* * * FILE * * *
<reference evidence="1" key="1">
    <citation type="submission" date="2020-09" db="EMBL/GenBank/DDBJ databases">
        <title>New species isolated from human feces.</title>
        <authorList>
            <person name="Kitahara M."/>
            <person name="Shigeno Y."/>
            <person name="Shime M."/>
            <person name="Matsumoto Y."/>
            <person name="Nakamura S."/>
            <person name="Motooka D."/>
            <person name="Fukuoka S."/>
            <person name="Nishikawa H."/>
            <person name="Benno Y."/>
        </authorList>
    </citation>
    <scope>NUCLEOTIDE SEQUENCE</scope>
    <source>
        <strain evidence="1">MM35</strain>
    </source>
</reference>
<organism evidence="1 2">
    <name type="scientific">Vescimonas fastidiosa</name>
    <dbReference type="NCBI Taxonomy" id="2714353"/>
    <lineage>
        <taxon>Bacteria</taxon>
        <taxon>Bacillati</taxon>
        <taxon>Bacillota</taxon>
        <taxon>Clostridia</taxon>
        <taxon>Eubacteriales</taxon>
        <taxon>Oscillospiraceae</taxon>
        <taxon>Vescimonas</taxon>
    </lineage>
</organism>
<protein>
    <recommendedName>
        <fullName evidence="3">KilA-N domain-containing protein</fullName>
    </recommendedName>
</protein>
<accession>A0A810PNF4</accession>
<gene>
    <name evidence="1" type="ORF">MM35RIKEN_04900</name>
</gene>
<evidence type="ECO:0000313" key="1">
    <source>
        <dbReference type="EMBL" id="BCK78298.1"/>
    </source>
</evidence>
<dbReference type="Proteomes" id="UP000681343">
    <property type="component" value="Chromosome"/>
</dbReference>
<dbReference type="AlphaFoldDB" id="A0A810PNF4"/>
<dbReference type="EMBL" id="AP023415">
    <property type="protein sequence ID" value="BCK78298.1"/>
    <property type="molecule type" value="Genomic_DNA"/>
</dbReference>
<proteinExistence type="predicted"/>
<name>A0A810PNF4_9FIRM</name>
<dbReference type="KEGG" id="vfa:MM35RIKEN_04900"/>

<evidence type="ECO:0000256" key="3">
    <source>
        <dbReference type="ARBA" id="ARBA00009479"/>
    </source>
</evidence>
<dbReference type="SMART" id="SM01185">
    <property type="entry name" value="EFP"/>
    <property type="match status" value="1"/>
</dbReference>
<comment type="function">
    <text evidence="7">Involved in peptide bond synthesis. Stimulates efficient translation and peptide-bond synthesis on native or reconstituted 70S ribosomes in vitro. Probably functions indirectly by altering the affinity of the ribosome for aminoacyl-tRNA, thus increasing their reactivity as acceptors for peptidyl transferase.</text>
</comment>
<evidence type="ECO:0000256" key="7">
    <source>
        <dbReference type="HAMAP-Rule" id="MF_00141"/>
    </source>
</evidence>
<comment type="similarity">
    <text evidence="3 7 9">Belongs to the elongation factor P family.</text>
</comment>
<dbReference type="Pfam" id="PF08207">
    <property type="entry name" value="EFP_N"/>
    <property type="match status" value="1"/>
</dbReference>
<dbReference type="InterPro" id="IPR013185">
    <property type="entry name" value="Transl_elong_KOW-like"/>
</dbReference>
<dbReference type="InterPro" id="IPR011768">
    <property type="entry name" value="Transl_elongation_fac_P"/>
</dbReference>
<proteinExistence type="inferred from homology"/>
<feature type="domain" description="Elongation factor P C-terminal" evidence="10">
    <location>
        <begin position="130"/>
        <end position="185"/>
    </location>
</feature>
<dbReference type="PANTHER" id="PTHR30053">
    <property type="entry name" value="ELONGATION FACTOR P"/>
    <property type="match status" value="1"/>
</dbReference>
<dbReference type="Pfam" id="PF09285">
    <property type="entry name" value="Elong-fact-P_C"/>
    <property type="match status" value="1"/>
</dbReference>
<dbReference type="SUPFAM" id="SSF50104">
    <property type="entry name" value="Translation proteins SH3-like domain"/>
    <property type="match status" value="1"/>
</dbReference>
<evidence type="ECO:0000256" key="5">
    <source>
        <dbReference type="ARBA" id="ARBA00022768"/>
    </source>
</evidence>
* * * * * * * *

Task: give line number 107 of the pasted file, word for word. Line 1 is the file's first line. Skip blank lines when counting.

</dbReference>